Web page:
Whether you like to admit it or not, there is a certain grotesque fascination which draws us to books depicting particularly horrifying subject matter, which is what makes books like Fight Club so popular.
Perhaps it is the shock factor or merely a quest to see what all the fuss is about, either way the allure that these books have is inescapable. Therefore it isn’t surprising that people are looking for more books like Chuck Palahniuk’s violent and brilliantly unsettling debut novel, Fight Club.
Despite the criticism Palahniuk’s novel faced on publication for depictions of extreme violence, the psychologically charged and gut-wrenching story helped launch his career and gain him a cult following of fans.
Told in flashbacks by an unnamed, unreliable insomniac, we piece together his story after he quits his job and gets tangled up with the charismatic and mysterious Tyler Durden. Between them they set up Fight Club, an underground, no holds barred, bare-knuckle fighting club, where men come each weekend and fight for as long as they have to in a bid to escape the prison of their mundane lives.
Expertly written, Palahniuk explores the negative effects of consumerism, materialism, rebellion and the repression of the unconscious mind all while keeping readers engaged and begging for more. If you are on the hunt for more books like Fight Club to shock and enthral you then take a look at the list compiled below.
9 Books like Fight Club
Tropic of Cancer, by Henry Miller
Notorious for its candid portrayal of sexuality, Henry Miller’s daring novel Tropic of Cancer is the perfect start to this list of shocking books like Fight Club. The reader is immersed in the racy adventures of a group of Bohemians living in Paris in the late 1920s and documents their ecstatic highs and devastating lows.
Unashamedly written, Tropic of Cancer is partly autobiographical and centres around the point in Miller’s life when he was struggling to become a writer. He describes struggles such as hunger, homelessness, divorce and despair which he combines with an honest and open account of his different sexual exploits.
Despite facing censorship in America after publication in 1934, the novel is now classed as an important and influential piece of 20th-century literature. Tropic of Cancer has helped pave the way for other authors to use the same freedom of expression in their work today, therefore this list of books wouldn’t be possible without the contributions of daring writers such as Palahniuk and Miller.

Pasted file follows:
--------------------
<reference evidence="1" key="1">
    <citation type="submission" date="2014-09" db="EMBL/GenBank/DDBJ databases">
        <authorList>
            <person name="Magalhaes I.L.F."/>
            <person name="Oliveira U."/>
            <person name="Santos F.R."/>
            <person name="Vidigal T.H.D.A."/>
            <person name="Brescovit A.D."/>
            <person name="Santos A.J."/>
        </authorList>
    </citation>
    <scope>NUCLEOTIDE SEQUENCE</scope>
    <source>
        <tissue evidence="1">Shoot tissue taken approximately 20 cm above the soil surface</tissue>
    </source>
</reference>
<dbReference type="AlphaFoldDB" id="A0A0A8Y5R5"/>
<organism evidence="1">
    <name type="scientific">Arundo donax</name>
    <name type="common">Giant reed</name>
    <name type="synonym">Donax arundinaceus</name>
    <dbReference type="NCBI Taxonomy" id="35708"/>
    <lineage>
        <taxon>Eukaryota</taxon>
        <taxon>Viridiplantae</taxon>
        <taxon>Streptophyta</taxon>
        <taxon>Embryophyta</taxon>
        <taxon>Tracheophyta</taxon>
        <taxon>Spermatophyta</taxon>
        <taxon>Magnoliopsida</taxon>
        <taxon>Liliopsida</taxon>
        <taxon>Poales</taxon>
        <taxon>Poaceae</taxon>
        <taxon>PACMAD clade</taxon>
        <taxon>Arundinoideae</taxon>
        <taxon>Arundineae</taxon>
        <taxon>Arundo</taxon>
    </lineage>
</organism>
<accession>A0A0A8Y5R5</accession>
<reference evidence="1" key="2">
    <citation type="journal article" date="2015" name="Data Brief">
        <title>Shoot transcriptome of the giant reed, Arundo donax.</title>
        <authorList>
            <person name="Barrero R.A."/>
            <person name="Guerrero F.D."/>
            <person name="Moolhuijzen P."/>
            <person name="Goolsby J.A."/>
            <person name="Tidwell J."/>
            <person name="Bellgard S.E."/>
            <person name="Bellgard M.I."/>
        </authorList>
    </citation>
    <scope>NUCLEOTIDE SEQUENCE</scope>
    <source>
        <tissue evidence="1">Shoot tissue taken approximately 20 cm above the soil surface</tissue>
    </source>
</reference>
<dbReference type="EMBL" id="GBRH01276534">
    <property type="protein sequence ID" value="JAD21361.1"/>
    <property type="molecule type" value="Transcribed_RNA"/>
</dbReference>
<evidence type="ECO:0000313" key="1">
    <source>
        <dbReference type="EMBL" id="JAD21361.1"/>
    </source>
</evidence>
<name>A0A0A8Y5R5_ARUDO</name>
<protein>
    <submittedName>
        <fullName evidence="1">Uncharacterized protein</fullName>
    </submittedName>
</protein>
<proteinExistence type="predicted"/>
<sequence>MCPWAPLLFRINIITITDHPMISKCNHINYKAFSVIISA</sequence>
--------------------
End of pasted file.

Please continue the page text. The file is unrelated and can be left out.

Requiem for a Dream, by Hubert Selby Jr.
The aptly named Requiem for a Dream is one of Hubert Selby Jr.’s best-known books and follows four New Yorkers who all fall victim to different addictions in pursuit of their dreams.
There are Harry and Marion who, in a bid to raise enough money to open their own business, start selling heroin. They enlist Tyrone to help who needs the money so he can leave the violence of the ghetto behind, all three end up becoming dependent on the drug they set out to sell.
Then there is Sarah whose aspirations to make it on TV lead her to become addicted to diet pills. We watch as their lives slowly unravel, consumed by drugs all four of them are unable to see that their dreams are dissolving around them and they are in fact living in a nightmare.
Witnessing the novels parallel individuals spiral out of control is as painfully disturbing at times as it is painfully beautiful at others. However, we keep reading with a sickly fascination which is what makes Requiem for a Dream a great next read for those looking for books similar to Fight Club.
Fear and Loathing in Las Vegas, by Hunter S Thompson
Another novel rooted in autobiographical incidents, Hunter S Thompson’s Fear and Loathing in Las Vegas is the story of one of the strangest road trips ever taken. When the protagonist Raoul Duke and his friend and lawyer Dr Gonzo decide to chase the American Dream, they descend on Las Vegas in a drug-induced haze all while considering the failures of the 1960s countercultural movement.